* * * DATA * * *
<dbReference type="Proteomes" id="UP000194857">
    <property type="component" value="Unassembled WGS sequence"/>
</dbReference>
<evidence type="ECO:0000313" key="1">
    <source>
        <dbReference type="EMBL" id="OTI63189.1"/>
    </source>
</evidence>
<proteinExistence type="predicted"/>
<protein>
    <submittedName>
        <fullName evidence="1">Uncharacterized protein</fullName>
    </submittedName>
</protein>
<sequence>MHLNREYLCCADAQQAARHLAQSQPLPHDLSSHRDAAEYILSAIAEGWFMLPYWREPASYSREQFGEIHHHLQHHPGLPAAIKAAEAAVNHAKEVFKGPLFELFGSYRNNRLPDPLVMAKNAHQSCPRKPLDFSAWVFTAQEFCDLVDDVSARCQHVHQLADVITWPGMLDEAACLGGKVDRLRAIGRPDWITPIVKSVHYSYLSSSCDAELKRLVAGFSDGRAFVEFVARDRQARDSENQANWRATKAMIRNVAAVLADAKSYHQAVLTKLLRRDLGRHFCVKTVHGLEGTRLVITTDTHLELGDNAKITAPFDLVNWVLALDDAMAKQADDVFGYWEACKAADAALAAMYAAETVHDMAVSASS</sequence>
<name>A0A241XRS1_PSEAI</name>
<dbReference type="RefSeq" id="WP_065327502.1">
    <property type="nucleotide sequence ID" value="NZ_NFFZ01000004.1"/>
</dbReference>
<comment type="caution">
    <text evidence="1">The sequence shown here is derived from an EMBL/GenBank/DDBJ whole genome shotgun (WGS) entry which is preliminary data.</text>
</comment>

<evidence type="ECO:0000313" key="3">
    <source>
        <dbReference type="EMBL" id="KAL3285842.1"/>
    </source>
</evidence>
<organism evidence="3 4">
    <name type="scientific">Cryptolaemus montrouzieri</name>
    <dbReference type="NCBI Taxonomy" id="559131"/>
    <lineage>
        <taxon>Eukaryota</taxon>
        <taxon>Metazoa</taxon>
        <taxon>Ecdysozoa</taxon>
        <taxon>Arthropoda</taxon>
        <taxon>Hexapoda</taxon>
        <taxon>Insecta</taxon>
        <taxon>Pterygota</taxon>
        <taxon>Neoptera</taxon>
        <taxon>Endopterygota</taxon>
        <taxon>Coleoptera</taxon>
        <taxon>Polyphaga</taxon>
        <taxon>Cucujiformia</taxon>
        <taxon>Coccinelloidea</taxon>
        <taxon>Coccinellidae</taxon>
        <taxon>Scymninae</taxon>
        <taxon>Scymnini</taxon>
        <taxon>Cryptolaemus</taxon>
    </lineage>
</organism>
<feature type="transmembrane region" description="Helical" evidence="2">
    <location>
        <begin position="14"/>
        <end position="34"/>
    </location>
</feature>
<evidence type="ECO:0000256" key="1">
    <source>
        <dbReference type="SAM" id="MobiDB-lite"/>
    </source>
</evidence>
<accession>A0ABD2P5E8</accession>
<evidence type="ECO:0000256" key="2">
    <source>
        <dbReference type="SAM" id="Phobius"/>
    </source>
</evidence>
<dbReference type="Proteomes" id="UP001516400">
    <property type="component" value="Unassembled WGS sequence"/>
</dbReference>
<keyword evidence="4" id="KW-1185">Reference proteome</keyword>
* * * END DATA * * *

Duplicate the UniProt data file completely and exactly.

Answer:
<dbReference type="Proteomes" id="UP000194857">
    <property type="component" value="Unassembled WGS sequence"/>
</dbReference>
<evidence type="ECO:0000313" key="1">
    <source>
        <dbReference type="EMBL" id="OTI63189.1"/>
    </source>
</evidence>
<proteinExistence type="predicted"/>
<protein>
    <submittedName>
        <fullName evidence="1">Uncharacterized protein</fullName>
    </submittedName>
</protein>
<sequence>MHLNREYLCCADAQQAARHLAQSQPLPHDLSSHRDAAEYILSAIAEGWFMLPYWREPASYSREQFGEIHHHLQHHPGLPAAIKAAEAAVNHAKEVFKGPLFELFGSYRNNRLPDPLVMAKNAHQSCPRKPLDFSAWVFTAQEFCDLVDDVSARCQHVHQLADVITWPGMLDEAACLGGKVDRLRAIGRPDWITPIVKSVHYSYLSSSCDAELKRLVAGFSDGRAFVEFVARDRQARDSENQANWRATKAMIRNVAAVLADAKSYHQAVLTKLLRRDLGRHFCVKTVHGLEGTRLVITTDTHLELGDNAKITAPFDLVNWVLALDDAMAKQADDVFGYWEACKAADAALAAMYAAETVHDMAVSASS</sequence>
<name>A0A241XRS1_PSEAI</name>
<dbReference type="RefSeq" id="WP_065327502.1">
    <property type="nucleotide sequence ID" value="NZ_NFFZ01000004.1"/>
</dbReference>
<comment type="caution">
    <text evidence="1">The sequence shown here is derived from an EMBL/GenBank/DDBJ whole genome shotgun (WGS) entry which is preliminary data.</text>
</comment>

<evidence type="ECO:0000313" key="3">
    <source>
        <dbReference type="EMBL" id="KAL3285842.1"/>
    </source>
</evidence>
<organism evidence="3 4">
    <name type="scientific">Cryptolaemus montrouzieri</name>
    <dbReference type="NCBI Taxonomy" id="559131"/>
    <lineage>
        <taxon>Eukaryota</taxon>
        <taxon>Metazoa</taxon>
        <taxon>Ecdysozoa</taxon>
        <taxon>Arthropoda</taxon>
        <taxon>Hexapoda</taxon>
        <taxon>Insecta</taxon>
        <taxon>Pterygota</taxon>
        <taxon>Neoptera</taxon>
        <taxon>Endopterygota</taxon>
        <taxon>Coleoptera</taxon>
        <taxon>Polyphaga</taxon>
        <taxon>Cucujiformia</taxon>
        <taxon>Coccinelloidea</taxon>
        <taxon>Coccinellidae</taxon>
        <taxon>Scymninae</taxon>
        <taxon>Scymnini</taxon>
        <taxon>Cryptolaemus</taxon>
    </lineage>
</organism>
<feature type="transmembrane region" description="Helical" evidence="2">
    <location>
        <begin position="14"/>
        <end position="34"/>
    </location>
</feature>
<evidence type="ECO:0000256" key="1">
    <source>
        <dbReference type="SAM" id="MobiDB-lite"/>
    </source>
</evidence>
<accession>A0ABD2P5E8</accession>
<evidence type="ECO:0000256" key="2">
    <source>
        <dbReference type="SAM" id="Phobius"/>
    </source>
</evidence>
<dbReference type="Proteomes" id="UP001516400">
    <property type="component" value="Unassembled WGS sequence"/>
</dbReference>
<keyword evidence="4" id="KW-1185">Reference proteome</keyword>